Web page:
Cousin Glen Heaton coached basketballers at Fort Wayne North Side.

Indiana High School Baseball Coaches Association Hall of Famer Henry Ayres had Brian as an assistant for three seasons before he retired Kirchoff took over for the Patriots.

Before that, Brian played at Indiana State University-Evansville for Larry Shown and then IHSBCA Hall of Famer Brian Kuester and Gary Redman as the school changed its name to the University of Southern Indiana.

“I’m very proud of the coaching tree that I’m a branch of such a coaching tree,” says Kirchoff. “You talk about a guy who’s been lucky. To pick up things from these men is unreal.”

Rex Kirchoff, who is now 81, taught his son the game and is the reason he pursued coaching the sport.

A few years ago, Brian found a way to pay him back.

A family of St. Louis Cardinals fans, the Kirchoffs went to Game 6 of the 2011 World Series (St. Louis bested the Texas Rangers 10-9 in 11 innings on David Freese’s game-winning home run).

“I never saw my dad showing a whole lot of emotion,” says Brian. “He was high-fiving police officers going out of Busch Stadium that night.

“I’ve been very blessed.”

Brian considers himself an “Old School” coach, but he does not always play things by the book.

“I still cringe when people don’t bunt in bunting situations,” says Kirchoff. “When I played for Coach Redman, I found out about being very aggressive on the bases.

“I’m a believer that most kids can move on the bases. You just have to pick ways to do it.”

Not all players a speed merchants. But delayed steals and hit-and-run plays can get the wheels turning.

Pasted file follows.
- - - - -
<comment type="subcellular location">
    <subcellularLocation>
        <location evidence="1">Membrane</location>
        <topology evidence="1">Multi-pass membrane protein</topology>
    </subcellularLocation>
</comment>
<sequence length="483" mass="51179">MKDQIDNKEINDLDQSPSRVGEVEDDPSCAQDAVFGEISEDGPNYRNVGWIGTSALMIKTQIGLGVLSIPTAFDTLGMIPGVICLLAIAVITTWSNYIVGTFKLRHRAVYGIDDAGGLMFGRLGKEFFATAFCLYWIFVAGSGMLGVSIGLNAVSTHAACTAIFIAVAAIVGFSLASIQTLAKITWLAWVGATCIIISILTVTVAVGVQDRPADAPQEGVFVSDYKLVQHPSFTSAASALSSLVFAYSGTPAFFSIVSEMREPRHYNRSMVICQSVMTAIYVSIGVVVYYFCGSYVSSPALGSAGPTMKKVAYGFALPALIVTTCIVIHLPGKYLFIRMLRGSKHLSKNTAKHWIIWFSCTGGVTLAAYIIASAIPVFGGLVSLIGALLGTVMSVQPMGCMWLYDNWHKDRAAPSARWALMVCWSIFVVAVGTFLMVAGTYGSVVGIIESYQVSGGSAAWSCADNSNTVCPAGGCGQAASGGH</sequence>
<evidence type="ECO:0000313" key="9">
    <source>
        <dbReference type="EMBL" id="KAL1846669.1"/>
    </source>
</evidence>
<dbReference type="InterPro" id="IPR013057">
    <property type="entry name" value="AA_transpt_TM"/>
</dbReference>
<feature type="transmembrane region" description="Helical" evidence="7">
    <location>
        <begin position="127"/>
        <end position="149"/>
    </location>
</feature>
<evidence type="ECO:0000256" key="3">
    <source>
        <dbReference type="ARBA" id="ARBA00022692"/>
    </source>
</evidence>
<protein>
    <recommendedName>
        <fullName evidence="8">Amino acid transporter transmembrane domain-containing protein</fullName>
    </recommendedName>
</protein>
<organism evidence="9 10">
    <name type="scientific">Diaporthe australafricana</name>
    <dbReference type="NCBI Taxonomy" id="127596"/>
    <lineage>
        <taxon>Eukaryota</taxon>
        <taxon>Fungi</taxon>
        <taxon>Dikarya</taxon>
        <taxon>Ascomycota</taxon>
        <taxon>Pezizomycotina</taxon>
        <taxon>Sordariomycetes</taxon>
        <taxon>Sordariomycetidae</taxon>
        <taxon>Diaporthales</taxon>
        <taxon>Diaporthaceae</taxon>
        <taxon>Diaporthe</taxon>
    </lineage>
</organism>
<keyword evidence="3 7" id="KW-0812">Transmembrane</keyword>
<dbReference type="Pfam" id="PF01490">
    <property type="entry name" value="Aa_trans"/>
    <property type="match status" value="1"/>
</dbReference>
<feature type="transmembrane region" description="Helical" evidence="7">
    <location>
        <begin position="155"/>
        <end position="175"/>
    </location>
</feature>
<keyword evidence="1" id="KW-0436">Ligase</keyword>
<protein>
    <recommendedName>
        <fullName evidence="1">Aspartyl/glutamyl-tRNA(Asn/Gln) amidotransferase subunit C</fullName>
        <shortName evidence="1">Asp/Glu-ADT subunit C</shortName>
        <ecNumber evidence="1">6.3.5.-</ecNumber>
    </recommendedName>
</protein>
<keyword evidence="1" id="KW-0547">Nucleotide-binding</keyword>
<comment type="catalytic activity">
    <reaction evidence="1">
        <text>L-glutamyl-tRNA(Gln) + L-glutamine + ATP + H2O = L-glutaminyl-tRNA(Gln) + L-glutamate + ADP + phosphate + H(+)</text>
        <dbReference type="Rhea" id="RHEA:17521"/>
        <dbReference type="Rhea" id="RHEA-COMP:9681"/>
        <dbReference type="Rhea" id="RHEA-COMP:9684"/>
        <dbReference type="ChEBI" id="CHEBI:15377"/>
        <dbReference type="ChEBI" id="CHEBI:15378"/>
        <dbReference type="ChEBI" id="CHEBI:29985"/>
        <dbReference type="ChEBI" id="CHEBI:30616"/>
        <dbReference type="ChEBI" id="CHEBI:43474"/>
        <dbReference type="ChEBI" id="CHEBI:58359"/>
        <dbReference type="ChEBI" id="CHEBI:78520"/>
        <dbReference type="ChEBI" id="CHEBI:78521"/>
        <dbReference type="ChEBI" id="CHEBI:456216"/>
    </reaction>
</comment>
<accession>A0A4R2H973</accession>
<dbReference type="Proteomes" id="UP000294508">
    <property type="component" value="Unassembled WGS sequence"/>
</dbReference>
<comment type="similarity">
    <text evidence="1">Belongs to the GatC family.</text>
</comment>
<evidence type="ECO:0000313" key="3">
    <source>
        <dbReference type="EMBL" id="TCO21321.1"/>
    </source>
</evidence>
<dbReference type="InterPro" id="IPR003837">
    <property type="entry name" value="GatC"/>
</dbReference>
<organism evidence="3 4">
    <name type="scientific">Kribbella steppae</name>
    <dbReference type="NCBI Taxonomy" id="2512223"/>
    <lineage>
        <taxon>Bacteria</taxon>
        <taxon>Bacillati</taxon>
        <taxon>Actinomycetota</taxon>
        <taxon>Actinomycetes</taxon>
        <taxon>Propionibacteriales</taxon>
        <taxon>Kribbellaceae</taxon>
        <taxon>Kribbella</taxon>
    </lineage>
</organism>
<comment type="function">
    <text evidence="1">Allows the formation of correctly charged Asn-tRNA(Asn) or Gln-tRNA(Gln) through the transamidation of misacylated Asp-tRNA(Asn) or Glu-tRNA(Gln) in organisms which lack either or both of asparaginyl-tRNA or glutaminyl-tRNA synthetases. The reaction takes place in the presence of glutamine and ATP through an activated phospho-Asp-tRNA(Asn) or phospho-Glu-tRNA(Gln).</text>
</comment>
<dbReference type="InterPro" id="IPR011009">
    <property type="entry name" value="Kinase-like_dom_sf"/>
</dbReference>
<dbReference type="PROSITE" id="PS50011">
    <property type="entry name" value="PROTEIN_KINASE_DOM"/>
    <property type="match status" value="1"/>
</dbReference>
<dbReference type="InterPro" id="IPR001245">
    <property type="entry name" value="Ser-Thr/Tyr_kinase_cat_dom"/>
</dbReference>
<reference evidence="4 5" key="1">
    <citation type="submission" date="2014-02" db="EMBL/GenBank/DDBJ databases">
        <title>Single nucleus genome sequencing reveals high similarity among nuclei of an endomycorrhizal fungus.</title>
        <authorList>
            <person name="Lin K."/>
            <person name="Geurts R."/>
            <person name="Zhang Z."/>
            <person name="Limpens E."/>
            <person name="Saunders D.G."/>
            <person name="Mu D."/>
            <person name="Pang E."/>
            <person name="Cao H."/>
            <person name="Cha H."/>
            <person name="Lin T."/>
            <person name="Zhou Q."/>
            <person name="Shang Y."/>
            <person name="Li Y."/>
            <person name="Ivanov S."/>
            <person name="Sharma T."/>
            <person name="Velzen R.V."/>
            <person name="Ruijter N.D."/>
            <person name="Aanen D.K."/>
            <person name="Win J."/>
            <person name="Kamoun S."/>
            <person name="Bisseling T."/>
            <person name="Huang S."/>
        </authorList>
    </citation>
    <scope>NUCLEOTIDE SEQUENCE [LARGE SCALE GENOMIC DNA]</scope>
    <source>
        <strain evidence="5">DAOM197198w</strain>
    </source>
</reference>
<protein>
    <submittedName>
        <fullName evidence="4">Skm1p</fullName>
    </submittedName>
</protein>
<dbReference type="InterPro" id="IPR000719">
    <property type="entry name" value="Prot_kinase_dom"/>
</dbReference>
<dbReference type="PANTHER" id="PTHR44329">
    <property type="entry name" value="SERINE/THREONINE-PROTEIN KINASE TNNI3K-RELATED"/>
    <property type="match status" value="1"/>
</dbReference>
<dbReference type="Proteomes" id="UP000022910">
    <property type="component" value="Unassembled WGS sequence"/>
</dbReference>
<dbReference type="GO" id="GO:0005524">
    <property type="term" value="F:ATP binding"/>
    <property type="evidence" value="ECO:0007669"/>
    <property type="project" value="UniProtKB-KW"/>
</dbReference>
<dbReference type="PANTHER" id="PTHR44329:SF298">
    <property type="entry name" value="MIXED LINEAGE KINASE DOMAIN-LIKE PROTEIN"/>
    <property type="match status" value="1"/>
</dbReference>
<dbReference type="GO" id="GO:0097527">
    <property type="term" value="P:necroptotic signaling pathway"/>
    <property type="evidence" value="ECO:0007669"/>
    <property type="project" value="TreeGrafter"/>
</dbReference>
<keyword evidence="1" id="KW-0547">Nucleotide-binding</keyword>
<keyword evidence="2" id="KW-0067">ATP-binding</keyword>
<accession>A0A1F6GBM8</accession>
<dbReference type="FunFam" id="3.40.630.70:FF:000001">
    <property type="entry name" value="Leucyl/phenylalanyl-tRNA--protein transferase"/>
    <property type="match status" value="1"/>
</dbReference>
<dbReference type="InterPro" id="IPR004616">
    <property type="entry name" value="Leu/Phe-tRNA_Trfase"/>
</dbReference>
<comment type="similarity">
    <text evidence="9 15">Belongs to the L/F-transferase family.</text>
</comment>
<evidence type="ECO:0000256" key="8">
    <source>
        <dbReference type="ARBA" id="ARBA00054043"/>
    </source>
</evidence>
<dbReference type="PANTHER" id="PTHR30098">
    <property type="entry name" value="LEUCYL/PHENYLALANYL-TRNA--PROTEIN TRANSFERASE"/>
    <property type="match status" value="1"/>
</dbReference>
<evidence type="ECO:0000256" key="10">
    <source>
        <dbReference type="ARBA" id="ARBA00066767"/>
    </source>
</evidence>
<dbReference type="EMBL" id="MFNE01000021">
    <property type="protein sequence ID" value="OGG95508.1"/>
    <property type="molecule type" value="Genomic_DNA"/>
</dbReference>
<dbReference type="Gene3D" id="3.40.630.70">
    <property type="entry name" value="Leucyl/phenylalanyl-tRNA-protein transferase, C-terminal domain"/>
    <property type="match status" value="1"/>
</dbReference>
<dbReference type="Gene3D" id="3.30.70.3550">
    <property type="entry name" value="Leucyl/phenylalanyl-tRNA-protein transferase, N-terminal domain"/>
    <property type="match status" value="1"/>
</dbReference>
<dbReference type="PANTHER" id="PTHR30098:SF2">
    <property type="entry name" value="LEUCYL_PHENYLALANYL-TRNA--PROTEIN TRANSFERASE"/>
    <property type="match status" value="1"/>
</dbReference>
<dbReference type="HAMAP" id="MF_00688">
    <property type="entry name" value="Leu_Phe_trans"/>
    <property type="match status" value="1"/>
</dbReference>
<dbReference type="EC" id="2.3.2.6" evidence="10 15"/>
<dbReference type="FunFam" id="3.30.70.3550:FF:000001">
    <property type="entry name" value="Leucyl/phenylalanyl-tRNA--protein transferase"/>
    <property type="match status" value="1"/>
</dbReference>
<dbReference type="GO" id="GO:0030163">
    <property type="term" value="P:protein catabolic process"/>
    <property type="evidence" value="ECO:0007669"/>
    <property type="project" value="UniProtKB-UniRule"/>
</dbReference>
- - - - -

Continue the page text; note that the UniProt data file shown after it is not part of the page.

“You can’t get much done playing station-to-station,” says Kirchoff. “You have to get creative when the kids aren’t quite the fastest.”

Northeast Dubois is an IHSAA Class 1A school of about 270 students. The Jeeps play in the Blue Chip Conference (with Barr-Reeve, Loogootee, North Knox, Shoals, South Knox, Vincennes Rivet and Wood Memorial; Washington Catholic is also in the BCC but has no baseball team).

How competitive is the Blue Chip? Kirchhoff notes that Rivet did not win the conference and yet finished as 1A state runner-up in 2013.

“You’ve got to play pretty well to win our conference,” says Kirchoff. an IHSBCA district representative. “In some years, three or four teams — with a break or two — could be the team to end up at Victory Field.

“Our conference champion generally speaking has a pretty good chance to make a run every year.”

Northeast Dubois plays seven round robin conference games and then a variety of non-conference opponents.

“I like the opportunity to play as many different people as possible during the season and keep it fresh with the kids. The farthest we go is Shakamak — about 1 1/2-hour drive.

“For a 1A school, we’re in a really nice spot. We have a nice mix of schools and sizes. We have plenty of options.”

3A’s Jasper, Southridge and Washington, 2A’s Forest Park and 1A’s North Daviess all appear on the non-conference slate.

All but two of NED’s nine sectional titles and two of three regional championships have come on Kirchoff’s watch. The Jeeps play in the opener of the five-team Northeast Dubois Sectional Wednesday, May 24. The hosts are the defending champions.

By the way, a Northeast Dubois Jeep has nothing to do with a mode of transportation. It’s an homage to a character that first appeared in the Popeye comic strip in 1936 — Eugene the Jeep.

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Brian Kirchoff is in his 15th season as head baseball coach at Northeast Dubois High School. Before leading the Jeeps, he was head coach at Heritage Hills.